When someone tells me “my child has an easy temperament” they are usually referring to the child’s emotional reactivity. An “easy temperament” child doesn’t react strongly to negative emotional situations. This ‘easy’ response actually reflects two processes: reactivity and regulation. Reactivity is not always good or bad. Some people have high levels of positive emotionality (the child who smiles easily) while some people have high levels of negative emotionality (the child who is easily upset). Regulation, in contrast refers to how easily someone regulates their emotions (most often, but not always, after they happen).
Many studies have shown that high levels of negative emotionality and low levels of positive emotionality are risk factors for depression. This makes sense. We would think that a child or adolescent who reacts easily to negative events, but who doesn’t react much to positive events, would be at risk for developing depression. On average, this is usually the case. However, our laboratory at the University of Pittsburgh (and many others) have found that, in children, it is low rates of positive emotionality, as opposed to high rates of negative emotionality, that drives the association between emotionality and depression. That is, being easily upset does not appear to be a strong indicator of future depression. Instead, it seems that not experiencing happiness is often a stronger risk factor for depression.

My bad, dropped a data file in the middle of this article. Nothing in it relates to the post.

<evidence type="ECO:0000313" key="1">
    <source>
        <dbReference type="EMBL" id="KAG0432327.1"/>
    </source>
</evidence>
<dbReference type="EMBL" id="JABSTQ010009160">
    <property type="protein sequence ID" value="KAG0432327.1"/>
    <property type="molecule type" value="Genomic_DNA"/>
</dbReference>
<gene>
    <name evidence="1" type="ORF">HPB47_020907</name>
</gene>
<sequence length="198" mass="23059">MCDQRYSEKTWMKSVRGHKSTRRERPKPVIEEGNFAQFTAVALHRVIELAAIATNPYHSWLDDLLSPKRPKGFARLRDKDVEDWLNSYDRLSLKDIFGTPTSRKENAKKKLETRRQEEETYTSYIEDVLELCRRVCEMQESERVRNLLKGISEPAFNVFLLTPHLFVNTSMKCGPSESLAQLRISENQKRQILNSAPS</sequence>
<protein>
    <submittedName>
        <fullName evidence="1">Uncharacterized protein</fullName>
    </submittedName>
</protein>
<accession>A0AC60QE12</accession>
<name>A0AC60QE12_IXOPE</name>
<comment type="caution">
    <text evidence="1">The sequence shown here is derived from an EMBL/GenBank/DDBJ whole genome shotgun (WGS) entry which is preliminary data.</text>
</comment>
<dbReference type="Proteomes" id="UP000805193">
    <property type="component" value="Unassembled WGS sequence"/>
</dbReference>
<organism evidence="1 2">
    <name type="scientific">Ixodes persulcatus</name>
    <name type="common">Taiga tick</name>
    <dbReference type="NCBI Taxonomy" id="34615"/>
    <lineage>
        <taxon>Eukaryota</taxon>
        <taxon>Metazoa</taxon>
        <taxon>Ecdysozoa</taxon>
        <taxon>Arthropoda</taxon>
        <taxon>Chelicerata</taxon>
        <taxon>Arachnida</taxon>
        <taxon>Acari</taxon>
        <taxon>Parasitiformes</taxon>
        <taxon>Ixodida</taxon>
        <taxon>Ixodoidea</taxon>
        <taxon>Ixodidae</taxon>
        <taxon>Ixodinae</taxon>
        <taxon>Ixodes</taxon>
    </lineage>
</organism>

In a recent study published in the Journal of Abnormal Child Psychology, a Belgian team of researchers wanted to explore this issue by examining the role of negative and positive emotionality in teen depression. In this study the authors examined 322 adolescents in 7th to 10th grade. The children completed scales of temperament and depressive symptoms at two time points (1 year apart).
1. Negative and positive emotionality were associated with concurrent depression symptoms. Specifically, high levels of negative emotionality were associated with high levels of depressive symptoms. Likewise, low levels of positive emotionality were associated with high levels of depression.
2. However, the picture changed when the authors examined the predictors of future depression. In this case, only positive emotionality was a predictor of depression one year later. That is, those adolescents who had low levels of positive emotionality at time one were more likely to have higher levels of depressive symptoms 12 months later, but those who had high levels of negative emotionality were not more likely to have depressive symptoms a year later.
This study provides further support for the role of low positive emotionality in depression. This issue is of particular significance because parents, educators, and clinicians are more likely to react to the presence of negative emotionality even though it is the absence of positive emotionality that should be a cause of concern. This line of research has clear implication for prevention efforts, suggesting that parents and teachers should pay attention to changes in positive affect- as low levels of positive emotionality seems to be a strong risk factor for the development of depression.
Note: In order to limit the length of this review, I presented only partial results of this study. The study also explored the role of rumination and self-control in predicting depression in adolescents.
Verstraeten, K., Vasey, M., Raes, F., & Bijttebier, P. (2008). Temperament and Risk for Depressive Symptoms in Adolescence: Mediation by Rumination and Moderation by Effortful Control Journal of Abnormal Child Psychology, 37 (3), 349-361 DOI: 10.1007/s10802-008-9293-x
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